a non-governmental organization that operates worldwide. The idea for an international day of observance and celebration grew out of Plan International's Because I Am a Girl campaign, which raises awareness of the importance of nurturing girls globally and in developing countries in particular. Plan International representatives in Canada approached the Canadian federal government to seek support for the initiative.[1] A coalition of supporters raised awareness of the initiative internationally. International Day of the Girl Child was formally proposed as a resolution by Canada in the United Nations General Assembly. Rona Ambrose, Canada's Minister for the Status of Women, sponsored the resolution; a delegation of women and girls made presentations in support of the initiative at the 55th United Nations Commission on the Status of Women. On December 19, 2011, the United Nations General Assembly voted to pass a resolution adopting October 11, 2012 as the inaugural International Day of the Girl Child.[2] The resolution states that the Day of the Girl recognizes…. The empowerment of and investment in girls, which are critical for economic growth, the achievement of all Millennium Development Goals, including the eradication of poverty and extreme poverty, as well as the meaningful participation of girls in decisions that affect them, are key in breaking the cycle of discrimination and violence and in promoting and protecting the full and effective enjoyment of their human rights, and recognizing also that empowering girls requires their active participation in decision-making processes and the active support and engagement of their parents, legal guardians, families and care providers, as well as boys and men and the wider community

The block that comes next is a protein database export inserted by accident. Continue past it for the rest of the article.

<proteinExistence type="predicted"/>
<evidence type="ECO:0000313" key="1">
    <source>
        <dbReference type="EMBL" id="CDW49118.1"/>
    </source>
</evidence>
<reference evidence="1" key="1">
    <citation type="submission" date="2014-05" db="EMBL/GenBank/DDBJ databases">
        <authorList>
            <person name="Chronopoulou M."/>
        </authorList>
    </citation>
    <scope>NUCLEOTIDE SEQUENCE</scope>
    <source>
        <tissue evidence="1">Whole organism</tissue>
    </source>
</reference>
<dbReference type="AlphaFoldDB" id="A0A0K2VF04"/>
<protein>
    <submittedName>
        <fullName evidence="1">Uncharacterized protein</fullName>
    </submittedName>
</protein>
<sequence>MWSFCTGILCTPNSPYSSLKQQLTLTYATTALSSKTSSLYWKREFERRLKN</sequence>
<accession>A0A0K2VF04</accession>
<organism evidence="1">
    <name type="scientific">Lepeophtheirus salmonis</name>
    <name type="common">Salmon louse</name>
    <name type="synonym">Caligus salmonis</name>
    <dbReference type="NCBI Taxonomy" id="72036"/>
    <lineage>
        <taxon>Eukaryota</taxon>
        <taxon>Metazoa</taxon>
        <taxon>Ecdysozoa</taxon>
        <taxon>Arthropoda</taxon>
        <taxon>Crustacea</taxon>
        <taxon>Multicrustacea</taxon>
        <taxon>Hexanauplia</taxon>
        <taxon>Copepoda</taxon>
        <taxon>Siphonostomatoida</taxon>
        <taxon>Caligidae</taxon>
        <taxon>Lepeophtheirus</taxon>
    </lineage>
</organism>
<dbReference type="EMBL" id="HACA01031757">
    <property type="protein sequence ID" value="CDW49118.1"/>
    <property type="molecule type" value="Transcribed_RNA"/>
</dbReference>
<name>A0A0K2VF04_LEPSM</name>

Events worldwide--Various events to promote the Day of the Girl are planned in several countries. Some are sponsored by the United Nations, such as a concert in Mumbai, India.[4] Non-governmental organizations, such as the Girl Guides Australia, are supporting events and activities for International Day of the Girl Child.[5] Local organizations have developed their own events, such as Girls and Football South Africa, who will distribute t-shirts on International Day of the Girl Child to commemorate the 1956 Black Sash march by 20,000 women.[6]